Marvel Comics #1000 Celebrates the 80th anniversary of Marvel’s debut comic (Marvel Comics #1) under original publisher Timely Comics, the big 80th-anniversary issue hits your local comic shop this week (If you want to learn more from the original press release, check out our coverage!). This beast of an issue features a creative team of 80, with each contributing one page focusing on the year of publication, while Al Ewing oversees writing duties; our as Marvel dubs him—The Mastermind. With no time like the present let’s crack open this issue 80 years in the making.
Ewing begins the 80 plus page giant by mirroring Marvel Comics #1’s first panel, with Phineas Horton opening the door for the Scientists’ Guild, thus opening the 80-year history of Marvel Comics. The stories written directly by Ewing tells the ongoing story, while others tell the story of specific years within one page. As the story builds Ewing’s overreaching plot is seen less and less throughout the multiple decades, but each time you read an Ewing page your eyes will be scanning it for details.
Essentially Ewing’s story is the spine holding it all together, as the rest of the creative teams write a singular page that contains its own story, while fundamentally tying in. These moments of synchrony at times can be hard-pressed to present itself, to the point you may need to re-read the giant that is Marvel Comics #1000. While at other times the single pages gel perfectly with the story that Ewing presents. This story that Ewing tells ranges from the very beginning of history to the now (2019), and beyond (2020).
Focusing around a new Marvel artifact titled Eternity Mask, Ewing sets up a mystery that climbs through the years of Marvel Comics, plus some movies, which seems weird but we’ll get to that. This mysterious mask makes its way through every era, yet is always hidden with a group always on the search, one being Three Xs’. If you don’t know who that is it’s okay, Ewing and team grabbed so deep in Marvel lore that they pulled characters that have only been used once! When Marvel claimed this would dig into its history they were correct.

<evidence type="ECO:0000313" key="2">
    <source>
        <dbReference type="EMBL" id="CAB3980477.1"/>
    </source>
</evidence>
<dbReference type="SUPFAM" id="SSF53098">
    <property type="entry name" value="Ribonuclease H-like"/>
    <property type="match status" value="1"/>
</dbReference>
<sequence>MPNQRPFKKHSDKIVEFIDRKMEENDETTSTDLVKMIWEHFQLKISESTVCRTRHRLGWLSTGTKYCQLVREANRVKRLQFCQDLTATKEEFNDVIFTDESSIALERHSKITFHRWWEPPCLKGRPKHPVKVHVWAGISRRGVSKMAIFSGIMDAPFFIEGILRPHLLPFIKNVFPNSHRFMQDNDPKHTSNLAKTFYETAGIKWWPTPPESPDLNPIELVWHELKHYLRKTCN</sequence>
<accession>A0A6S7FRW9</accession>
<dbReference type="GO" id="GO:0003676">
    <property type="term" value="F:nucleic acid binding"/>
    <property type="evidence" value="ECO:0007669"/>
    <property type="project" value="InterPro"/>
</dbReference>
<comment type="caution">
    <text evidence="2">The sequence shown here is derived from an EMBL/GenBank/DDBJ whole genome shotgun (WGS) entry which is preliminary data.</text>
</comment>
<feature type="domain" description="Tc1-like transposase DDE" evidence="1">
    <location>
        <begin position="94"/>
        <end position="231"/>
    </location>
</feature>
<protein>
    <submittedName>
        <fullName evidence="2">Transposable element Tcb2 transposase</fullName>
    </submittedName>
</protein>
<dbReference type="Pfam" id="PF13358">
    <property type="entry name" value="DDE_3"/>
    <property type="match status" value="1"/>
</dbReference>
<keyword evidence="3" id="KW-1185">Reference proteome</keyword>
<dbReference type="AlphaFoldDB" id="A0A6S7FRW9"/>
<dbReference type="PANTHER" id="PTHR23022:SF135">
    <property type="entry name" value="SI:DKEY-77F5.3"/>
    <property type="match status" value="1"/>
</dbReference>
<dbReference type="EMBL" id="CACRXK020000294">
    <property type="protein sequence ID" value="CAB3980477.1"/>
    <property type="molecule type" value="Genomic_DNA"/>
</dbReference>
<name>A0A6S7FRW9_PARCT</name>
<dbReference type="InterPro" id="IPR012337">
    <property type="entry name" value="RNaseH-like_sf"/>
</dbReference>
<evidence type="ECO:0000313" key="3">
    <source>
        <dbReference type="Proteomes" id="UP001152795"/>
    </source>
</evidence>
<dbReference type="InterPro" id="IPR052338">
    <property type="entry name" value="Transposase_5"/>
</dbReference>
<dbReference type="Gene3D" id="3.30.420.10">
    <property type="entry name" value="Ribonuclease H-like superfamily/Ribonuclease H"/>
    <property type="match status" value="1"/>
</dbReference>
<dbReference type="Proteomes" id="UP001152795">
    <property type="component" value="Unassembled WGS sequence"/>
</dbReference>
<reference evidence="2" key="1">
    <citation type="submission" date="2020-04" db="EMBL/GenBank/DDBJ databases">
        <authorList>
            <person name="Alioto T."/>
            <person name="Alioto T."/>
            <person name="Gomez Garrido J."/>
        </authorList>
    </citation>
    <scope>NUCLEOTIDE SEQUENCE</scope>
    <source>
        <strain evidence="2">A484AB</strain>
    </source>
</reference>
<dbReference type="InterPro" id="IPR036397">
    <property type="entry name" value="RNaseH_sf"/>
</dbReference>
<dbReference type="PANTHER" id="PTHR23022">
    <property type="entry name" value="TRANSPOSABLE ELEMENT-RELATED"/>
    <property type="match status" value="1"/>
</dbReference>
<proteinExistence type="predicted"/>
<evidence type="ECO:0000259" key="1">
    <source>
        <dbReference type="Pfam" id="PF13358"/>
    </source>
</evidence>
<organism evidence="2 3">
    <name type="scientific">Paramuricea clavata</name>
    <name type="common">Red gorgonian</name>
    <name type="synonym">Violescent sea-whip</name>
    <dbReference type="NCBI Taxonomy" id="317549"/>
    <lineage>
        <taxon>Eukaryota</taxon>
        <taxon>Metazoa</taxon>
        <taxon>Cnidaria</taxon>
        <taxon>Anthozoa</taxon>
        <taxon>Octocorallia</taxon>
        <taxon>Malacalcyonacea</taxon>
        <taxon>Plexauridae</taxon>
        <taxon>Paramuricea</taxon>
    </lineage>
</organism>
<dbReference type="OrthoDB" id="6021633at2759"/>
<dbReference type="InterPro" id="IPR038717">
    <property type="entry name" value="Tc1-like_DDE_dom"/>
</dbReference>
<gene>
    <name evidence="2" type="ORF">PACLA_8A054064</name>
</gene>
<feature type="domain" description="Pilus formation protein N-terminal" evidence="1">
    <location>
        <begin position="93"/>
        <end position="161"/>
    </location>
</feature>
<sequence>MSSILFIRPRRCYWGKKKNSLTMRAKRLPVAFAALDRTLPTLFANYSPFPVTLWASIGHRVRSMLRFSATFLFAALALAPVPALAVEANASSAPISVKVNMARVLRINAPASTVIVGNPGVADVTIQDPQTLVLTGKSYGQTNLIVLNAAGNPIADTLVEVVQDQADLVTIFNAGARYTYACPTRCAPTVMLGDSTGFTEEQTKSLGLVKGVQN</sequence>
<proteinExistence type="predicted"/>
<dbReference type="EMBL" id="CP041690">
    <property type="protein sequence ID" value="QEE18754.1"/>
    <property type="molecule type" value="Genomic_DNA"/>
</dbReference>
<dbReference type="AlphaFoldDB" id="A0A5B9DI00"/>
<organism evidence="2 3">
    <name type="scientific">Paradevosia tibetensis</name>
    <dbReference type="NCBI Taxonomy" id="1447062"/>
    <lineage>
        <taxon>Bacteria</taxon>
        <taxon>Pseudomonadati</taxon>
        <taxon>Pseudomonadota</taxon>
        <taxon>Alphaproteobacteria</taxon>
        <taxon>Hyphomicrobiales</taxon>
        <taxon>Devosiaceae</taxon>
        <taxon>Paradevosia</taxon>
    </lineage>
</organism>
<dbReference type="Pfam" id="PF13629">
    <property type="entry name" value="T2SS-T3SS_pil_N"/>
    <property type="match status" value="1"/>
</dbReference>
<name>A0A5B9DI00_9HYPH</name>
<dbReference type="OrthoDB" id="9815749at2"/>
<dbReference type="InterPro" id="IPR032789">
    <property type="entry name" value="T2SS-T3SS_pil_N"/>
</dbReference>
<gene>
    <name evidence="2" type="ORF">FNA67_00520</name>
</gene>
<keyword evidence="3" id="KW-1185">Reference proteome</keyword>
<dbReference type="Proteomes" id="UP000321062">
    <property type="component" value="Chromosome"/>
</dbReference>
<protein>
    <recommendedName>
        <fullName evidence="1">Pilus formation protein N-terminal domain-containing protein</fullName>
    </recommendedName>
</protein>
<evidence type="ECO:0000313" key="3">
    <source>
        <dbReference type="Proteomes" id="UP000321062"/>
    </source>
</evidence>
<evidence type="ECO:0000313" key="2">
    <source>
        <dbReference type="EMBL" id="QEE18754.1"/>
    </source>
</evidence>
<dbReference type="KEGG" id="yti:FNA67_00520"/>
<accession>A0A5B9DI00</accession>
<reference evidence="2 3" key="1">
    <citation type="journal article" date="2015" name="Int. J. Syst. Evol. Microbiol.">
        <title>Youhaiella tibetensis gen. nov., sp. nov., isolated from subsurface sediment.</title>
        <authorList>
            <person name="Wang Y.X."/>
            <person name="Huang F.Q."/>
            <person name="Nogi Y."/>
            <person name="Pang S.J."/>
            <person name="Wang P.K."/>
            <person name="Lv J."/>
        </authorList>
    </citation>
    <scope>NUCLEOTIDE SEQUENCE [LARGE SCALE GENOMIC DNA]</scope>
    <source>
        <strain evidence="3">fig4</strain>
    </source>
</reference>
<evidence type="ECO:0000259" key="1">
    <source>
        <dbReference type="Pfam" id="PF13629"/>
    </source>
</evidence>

This mystery of the Eternity Mask and teams searching for it seems to be pushing towards a future event, especially with one long lost character returning. Sorry, no spoilers! Each page Ewing writes adds to this time-spanning mystery with only a few years feeling like they could’ve focused on other big milestones. As every single page focuses on a single milestone of that year, some start to feel like a stretch or that they could’ve chosen something more prominent. Nonetheless telling a story in one page is hard, with some taking a novel approach by having his or her story be like a page out of a book.
As with the writing side, the art is done by an abundance of creators too. Each artist comes with their pros and cons, with the pros usually outweighing the cons. In a few cases, this statement isn’t true with some colors feeling off and pencils feeling stiff or boring. To fit a whole story for a specific year in one page is a hard feat with most accomplishing this feat, but for others, if the art had a chance to breathe it would’ve benefited.